Communication

Venues

We use a few communication mechanisms that meet several different categories of need: ephemeral, archived, immediate, and asynchronous.

  • Slack: Currently, we utilize a private dxl channel on the yt project Slack team at yt-project.slack.com. You can request access to this channel and this team.
  • There is a shared Google calendar that you can be invited to. Please post your travel dates, interesting conferences, and so on on this. Lab visitors will be listed there as well.
  • We have a DXL Trello organization. This is where for longer-term projects we will track current progress and activity. It can be found at https://trello.com/dxl_ncsa/ and should be used freely.
  • For group note taking, currently we utilize Google Docs.
  • There is a mailing list for asynchronous communication and announcement dispersal. This is at dxl@ncsa.illinois.edu and you can be added on request.
  • We aim to have weekly group meetings, typically Fridays at 1PM. These group meetings have until now consisted of each person sharing a “Success,” a “Struggle,” and something they’d like “Support” on. Undergraduates and graduate students get a free pass but are encouraged to contribute.
  • Group members are strongly encouraged to have in-person meetings with each other or with Matt!

Detail Level

During the weekly group meetings, detail should be just enough and no more to communicate your work, unless probed by another group member. (As the group grows larger, we need to ensure that everyone has an opportunity to share.) Detailed updates can be sent to the dxl mailing list or shared over Slack, or during other offline chats or meetings.

For level of detail, it is fair to assume a passing familiarity with your project and problems, but it is important to first look online to find if there are common answers to issues you are encountering.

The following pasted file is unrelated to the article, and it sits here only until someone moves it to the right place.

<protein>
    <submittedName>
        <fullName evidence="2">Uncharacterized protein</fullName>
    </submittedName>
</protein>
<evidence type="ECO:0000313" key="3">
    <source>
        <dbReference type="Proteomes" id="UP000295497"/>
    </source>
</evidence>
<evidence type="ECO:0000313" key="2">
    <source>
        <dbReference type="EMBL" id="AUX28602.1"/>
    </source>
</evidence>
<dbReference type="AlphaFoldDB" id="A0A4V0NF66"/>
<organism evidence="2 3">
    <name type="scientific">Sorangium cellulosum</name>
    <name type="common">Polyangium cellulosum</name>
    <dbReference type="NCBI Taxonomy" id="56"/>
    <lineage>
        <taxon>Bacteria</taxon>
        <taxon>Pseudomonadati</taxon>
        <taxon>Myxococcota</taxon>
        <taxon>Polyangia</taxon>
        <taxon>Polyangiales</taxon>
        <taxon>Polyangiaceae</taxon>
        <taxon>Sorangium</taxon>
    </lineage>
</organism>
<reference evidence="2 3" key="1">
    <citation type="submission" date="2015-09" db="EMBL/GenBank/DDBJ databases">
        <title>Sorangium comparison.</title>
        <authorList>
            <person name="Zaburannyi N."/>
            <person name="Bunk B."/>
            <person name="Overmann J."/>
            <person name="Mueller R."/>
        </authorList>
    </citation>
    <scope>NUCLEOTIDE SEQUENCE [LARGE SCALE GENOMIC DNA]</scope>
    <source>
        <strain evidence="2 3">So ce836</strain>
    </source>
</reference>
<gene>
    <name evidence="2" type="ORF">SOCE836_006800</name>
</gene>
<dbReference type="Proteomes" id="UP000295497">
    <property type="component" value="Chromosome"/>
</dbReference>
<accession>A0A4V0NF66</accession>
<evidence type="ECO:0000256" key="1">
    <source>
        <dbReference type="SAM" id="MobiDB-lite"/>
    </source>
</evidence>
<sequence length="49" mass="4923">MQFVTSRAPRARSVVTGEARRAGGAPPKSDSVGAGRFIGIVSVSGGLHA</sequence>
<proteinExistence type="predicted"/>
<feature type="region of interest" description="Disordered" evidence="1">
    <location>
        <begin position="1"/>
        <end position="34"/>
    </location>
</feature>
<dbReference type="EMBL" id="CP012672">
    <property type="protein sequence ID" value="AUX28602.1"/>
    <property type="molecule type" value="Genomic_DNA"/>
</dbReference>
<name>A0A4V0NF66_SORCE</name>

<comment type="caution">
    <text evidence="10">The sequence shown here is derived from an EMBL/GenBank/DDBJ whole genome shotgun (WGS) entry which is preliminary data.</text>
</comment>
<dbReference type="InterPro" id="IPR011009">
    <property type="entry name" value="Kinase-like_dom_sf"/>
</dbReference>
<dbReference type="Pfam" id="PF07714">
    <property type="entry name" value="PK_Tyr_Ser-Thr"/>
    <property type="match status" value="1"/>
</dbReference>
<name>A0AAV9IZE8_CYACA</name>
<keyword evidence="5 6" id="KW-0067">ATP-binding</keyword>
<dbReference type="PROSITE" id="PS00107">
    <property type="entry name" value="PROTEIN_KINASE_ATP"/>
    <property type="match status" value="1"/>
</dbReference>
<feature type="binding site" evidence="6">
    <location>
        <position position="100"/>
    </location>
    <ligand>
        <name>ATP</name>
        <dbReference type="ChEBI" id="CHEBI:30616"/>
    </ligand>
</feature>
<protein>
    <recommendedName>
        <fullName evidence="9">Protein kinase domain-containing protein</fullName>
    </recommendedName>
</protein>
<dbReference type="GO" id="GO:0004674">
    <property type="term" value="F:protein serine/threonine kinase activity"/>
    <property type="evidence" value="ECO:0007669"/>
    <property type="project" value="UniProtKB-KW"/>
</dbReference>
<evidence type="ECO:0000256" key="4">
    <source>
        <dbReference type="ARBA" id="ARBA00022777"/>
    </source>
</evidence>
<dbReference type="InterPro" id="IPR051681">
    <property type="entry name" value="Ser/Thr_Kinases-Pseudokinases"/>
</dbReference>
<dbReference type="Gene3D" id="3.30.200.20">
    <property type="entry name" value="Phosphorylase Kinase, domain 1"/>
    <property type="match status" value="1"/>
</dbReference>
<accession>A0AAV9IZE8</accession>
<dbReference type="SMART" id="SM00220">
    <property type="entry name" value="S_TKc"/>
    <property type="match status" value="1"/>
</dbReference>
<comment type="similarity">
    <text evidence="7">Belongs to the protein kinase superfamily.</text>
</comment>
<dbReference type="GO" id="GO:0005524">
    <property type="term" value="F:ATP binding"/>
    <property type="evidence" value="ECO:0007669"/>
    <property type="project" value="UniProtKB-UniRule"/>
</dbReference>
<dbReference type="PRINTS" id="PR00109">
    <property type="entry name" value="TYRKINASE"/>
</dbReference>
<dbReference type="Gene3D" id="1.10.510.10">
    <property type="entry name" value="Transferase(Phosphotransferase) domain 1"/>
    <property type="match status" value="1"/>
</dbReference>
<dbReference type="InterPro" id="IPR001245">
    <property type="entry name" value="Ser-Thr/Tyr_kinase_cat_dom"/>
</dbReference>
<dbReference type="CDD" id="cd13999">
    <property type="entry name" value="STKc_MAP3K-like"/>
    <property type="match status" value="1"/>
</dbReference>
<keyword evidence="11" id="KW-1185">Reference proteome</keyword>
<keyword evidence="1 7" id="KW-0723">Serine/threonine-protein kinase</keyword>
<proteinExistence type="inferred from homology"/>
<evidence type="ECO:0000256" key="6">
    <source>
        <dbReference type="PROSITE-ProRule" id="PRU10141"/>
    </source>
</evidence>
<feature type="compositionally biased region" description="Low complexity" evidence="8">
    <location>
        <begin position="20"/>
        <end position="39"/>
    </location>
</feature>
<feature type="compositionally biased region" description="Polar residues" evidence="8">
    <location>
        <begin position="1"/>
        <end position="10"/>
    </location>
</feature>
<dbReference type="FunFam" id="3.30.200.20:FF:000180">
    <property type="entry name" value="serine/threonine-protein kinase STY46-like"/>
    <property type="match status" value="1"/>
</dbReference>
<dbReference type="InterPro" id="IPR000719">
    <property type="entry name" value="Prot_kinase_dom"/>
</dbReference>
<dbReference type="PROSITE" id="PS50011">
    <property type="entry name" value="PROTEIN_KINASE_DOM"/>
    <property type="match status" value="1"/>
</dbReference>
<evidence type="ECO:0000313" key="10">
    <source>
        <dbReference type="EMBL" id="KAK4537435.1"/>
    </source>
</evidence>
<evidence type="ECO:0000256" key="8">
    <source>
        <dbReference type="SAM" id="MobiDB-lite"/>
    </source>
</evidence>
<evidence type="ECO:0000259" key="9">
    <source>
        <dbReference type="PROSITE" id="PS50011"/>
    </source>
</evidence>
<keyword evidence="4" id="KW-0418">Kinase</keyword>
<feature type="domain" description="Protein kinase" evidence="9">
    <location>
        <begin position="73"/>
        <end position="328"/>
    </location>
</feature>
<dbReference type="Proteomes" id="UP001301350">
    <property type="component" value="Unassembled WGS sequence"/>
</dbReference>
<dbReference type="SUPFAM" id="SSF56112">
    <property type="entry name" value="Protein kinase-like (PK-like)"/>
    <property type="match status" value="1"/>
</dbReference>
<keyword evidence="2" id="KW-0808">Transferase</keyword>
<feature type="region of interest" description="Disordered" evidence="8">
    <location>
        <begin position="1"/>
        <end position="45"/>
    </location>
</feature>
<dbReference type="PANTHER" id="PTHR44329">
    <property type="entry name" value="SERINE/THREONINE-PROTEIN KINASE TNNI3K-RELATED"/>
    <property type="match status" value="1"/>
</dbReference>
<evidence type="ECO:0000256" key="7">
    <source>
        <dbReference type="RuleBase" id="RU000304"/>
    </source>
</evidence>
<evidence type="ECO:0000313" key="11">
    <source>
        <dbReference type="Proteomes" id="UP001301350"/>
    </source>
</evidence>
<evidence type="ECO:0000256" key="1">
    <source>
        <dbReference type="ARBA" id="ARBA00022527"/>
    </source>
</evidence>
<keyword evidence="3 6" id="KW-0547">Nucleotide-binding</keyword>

External Projects

Whenever possible, please contribute upstream to external open source projects, participate in their mailing lists, and report issues as appropriate on their mailing lists, issue trackers, and so on. We strive to be good “citizens” of the Open Source community. When engaging with other members of the community, be respectful, kind, and thoughtful in your communication.

Projects that are developed inside the lab (for instance, yt would fall under this distinction even though it is largely an “external” project) should, whenever possible, have their discussions held openly in keeping with the project standards. For instance, while it is useful to have in-person meetings, if these are held in response to an email inquiry (i.e., “I’ll come by your office to help you out”) then a summary should be sent afterwards to ensure that the project members who cannot be in the office can still participate and understand. This can help discourage the notion that projects developed on at DXL are not community projects, and will also help to continue engaging other members.

For more discussion about this topic, see Matt’s paper Scaling a Code in the Human Dimension.

Social Media Policy

In general, unless there are embargos or restrictions, social media can be freely used. However, lab members are encouraged to be respectful and kind while participating if they are representing themselves as lab members. Earlier comments about professionalism apply here when lab members are presenting themselves as representatives of the lab.